Over the past few years there has been an overwhelming phenomena of living with less. From tiny homes to decluttering to becoming full-on “minimalists,” it’s a concept that everyone has thought of. It’s certainly not for everyone but you may be already implementing minimalism into your lives without even knowing. Technology itself has helped us ditch a lot of “stuff.”
You’re Already a Minimalist
That’s right. You may not see yourself or your household as being a minimalist, but if you listen to music on your computer, iPhone or iPod, you’ve already ditched CDs and most likely don’t buy every song on vinyl. Do you watch movies on Netflix, Amazon Prime, or Hulu? You’ve already limited your Blu Ray or DVD purchases (what are DVDs?). Most new video game systems don’t require you to own anything physical. With a digital book shelf on your Kindle, iPad or other mobile device, there’s no need to stress about how to fit another novel into your already-full shelves.
How else can technology help you declutter? Take a look at some of these neat ideas from some awesome minimalist contributors!
Your Trash Is Someone’s Treasure
There are several websites, Facebook and Yahoo Groups that are dedicated to finding a new home for all sorts of things that you are ready to ditch. On Facebook, neighborhoods across the country have a Buy Nothing Group. This hyperlocal group, and I mean hyperlocal by street name, encourages and enables communities to “commit episodic acts of daily good together.” You can give and find anything from clothes to home cooked meals to cement blocks to plants to rabbits to snakes to rabbit-eating snakes (don’t get those confused) to kombucha to pretty much anything.
Yahoo’s Freecycle group is very similar. Someone shared a story:
I used to save shoe boxes for school projects, and then one day I realized that my kids were too old to need them, so I posted on Freecycle that I had 40 shoe boxes. A woman who was a kindergarten teacher contacted me and took them off my hands.
Digital Gallery and Scrapbooking
Some of the hardest things to let go are personal mementos that one day you will want to look back at in nostalgia. Whether it’s ticket stubs or your child’s artwork, some things are just so hard to throw away or even recycle. Unless you have an attic the size of the National Gallery, there will never be enough space to house your child(ren)’s 20 years (or more) worth of artwork. If your son or daughter become an artist, you will certainly want to show off their earlier drawings to family and friends. What do you keep?
One option is to take pictures of your children’s artwork and create a digital gallery. Joshua, of Howard Tech, told us how his family makes this “an event:”
With four children, we have a LOT of artwork in our house. We hold regular ‘art shows,’ where each of our kids lays out there favorite pieces of artwork in their
rooms. We take pictures of all they put on display, since they are most proud of them. If there are any that they don’t want to let go of, we keep. The rest gets recycled. That makes it really easy to label, with the appropriate artiste and date. We keep a digital art gallery by child and year. Simple and no need to worry
about their future artist self ever losing anything.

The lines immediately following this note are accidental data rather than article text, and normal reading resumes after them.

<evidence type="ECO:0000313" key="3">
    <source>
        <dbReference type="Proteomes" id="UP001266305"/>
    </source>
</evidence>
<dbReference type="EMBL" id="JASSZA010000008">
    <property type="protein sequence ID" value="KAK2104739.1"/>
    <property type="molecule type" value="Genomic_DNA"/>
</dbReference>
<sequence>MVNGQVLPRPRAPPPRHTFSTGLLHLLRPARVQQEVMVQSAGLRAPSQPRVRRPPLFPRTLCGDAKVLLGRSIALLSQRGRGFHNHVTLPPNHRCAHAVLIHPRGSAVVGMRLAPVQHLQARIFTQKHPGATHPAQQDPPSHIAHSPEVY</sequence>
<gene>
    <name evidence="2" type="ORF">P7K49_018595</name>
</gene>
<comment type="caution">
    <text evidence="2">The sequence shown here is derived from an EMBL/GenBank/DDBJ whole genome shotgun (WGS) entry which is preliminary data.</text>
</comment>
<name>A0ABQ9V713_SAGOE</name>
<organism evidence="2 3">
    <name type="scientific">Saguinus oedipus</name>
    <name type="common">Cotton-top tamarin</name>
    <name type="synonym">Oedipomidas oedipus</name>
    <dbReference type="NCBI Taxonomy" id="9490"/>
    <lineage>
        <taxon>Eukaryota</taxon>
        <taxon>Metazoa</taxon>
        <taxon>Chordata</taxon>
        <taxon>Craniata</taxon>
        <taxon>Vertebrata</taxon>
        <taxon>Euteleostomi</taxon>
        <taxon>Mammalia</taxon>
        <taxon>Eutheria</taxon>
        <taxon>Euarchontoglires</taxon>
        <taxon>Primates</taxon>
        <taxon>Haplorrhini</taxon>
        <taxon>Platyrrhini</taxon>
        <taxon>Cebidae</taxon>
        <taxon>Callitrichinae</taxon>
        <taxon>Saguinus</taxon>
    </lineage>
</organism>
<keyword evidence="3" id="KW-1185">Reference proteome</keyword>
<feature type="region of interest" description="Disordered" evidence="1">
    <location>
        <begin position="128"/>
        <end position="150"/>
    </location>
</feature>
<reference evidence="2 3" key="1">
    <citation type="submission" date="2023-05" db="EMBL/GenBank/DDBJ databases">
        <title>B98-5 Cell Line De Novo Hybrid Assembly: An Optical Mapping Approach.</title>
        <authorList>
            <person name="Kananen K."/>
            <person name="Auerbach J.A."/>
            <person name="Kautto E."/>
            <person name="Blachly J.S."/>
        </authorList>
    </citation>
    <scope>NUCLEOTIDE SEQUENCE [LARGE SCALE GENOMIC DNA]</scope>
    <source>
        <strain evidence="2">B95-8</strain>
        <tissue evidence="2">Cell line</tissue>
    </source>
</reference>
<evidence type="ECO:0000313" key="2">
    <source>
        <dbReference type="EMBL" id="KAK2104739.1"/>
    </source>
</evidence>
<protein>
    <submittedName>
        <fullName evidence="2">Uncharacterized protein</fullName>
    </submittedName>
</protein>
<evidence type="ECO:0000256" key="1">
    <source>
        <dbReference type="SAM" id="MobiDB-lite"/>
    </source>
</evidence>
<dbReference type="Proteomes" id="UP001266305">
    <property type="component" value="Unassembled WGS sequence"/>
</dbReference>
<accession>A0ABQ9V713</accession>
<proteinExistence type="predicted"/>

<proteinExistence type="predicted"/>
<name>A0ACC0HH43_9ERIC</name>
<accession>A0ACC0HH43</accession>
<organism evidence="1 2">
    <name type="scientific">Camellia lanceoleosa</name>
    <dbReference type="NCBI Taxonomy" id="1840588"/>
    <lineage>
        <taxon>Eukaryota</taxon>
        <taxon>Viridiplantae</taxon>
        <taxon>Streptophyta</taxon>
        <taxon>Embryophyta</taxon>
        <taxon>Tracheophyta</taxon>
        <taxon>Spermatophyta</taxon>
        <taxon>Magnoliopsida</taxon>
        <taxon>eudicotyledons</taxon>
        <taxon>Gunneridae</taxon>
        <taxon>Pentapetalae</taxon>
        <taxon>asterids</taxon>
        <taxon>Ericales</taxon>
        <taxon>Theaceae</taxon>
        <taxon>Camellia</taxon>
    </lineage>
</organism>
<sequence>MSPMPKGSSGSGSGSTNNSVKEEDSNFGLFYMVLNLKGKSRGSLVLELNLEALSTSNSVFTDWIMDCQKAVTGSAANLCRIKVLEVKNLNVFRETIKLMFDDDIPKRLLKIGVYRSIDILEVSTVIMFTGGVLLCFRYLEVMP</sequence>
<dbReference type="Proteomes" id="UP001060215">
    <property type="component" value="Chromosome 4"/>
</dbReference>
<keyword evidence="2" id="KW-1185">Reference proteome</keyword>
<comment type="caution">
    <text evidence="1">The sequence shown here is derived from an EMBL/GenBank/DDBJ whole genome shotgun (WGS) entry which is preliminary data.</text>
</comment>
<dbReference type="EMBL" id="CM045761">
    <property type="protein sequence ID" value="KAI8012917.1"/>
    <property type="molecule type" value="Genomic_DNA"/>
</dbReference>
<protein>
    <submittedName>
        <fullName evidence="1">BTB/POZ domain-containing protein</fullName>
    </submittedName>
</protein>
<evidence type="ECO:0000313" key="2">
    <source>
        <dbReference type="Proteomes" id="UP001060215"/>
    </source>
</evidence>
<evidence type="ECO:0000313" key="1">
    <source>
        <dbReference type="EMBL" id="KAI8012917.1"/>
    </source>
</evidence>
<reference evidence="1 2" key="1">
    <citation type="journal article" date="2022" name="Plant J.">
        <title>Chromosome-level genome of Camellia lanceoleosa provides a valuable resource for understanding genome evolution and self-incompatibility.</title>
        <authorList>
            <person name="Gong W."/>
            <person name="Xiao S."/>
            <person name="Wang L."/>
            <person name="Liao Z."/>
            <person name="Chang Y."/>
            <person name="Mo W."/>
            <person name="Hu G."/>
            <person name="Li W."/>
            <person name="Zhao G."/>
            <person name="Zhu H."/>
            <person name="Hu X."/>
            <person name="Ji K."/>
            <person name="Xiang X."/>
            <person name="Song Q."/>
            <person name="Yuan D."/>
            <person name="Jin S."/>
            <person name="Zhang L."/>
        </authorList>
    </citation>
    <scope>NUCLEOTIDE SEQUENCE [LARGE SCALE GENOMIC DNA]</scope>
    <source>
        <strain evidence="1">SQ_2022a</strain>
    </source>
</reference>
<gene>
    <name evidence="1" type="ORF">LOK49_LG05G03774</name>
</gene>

You can also photograph concert tickets, Playbills, mini golf scorecards, menus of your favorite restaurants, post cards, birthday or holiday cards and make a digital scrapbook of each year, child, vacation or event. Then you can recycle all of the paper and donate the filing cabinets.
Keeping Lists and Notepads
It’s time to throw out the notepads, planners, and PalmPilots (remember those?). You can keep all lists, appointments, and notes on most phones. With apps like Google Keep or Apple Calendar (in iCloud), you can share lists and calendars with family, colleagues, and friends when needed. Even better is when you have a virtual assistant, such as Alexa, to help keep you organized. Simply tell Alexa to add items to a grocery or To Do list, and any member of your family can see what needs to be restocked in the fridge while at the grocery store.
Other ideas for shared lists include:
- Recycle your menus and store your family’s favorite restaurants and each member’s favorite dish for easy “to go” ordering,
- Medical information, including doctors’ names & numbers, pictures of prescriptions, vaccinations, insurance cards, and anything you may need to answer a doctor’s question while at the office.
Note: Apple just released a new feature that allows you to store health information in the phone in case of an emergency. Read more here.
Carry Less in Your Wallet
With apps like Apple Pay and Google Pay (formerly Google Wallet and Android Pay), you can store your credit cards digitally. That means you can leave your CC at home. If you have bonus cards for pharmacies, grocery stores, or anywhere, you can usually download their native app or Key Ring which allows you to store all of the bonus cards in a single app.
If you’re like me, tired of receiving so much junk mail, there’s an easy way to opt out of mailings. If you go to DMAChoice.org, you can sign up to opt out of many physical mailings. This will leave your recycle bin a bit more empty and available for things you cannot opt out of.
How are you using technology to minimize “stuff”?
Let us know if you have successfully used a site, app, group, or other technology to downsize your footprint. Email [email protected] and we’d love to share your story to inspire other minimalists.
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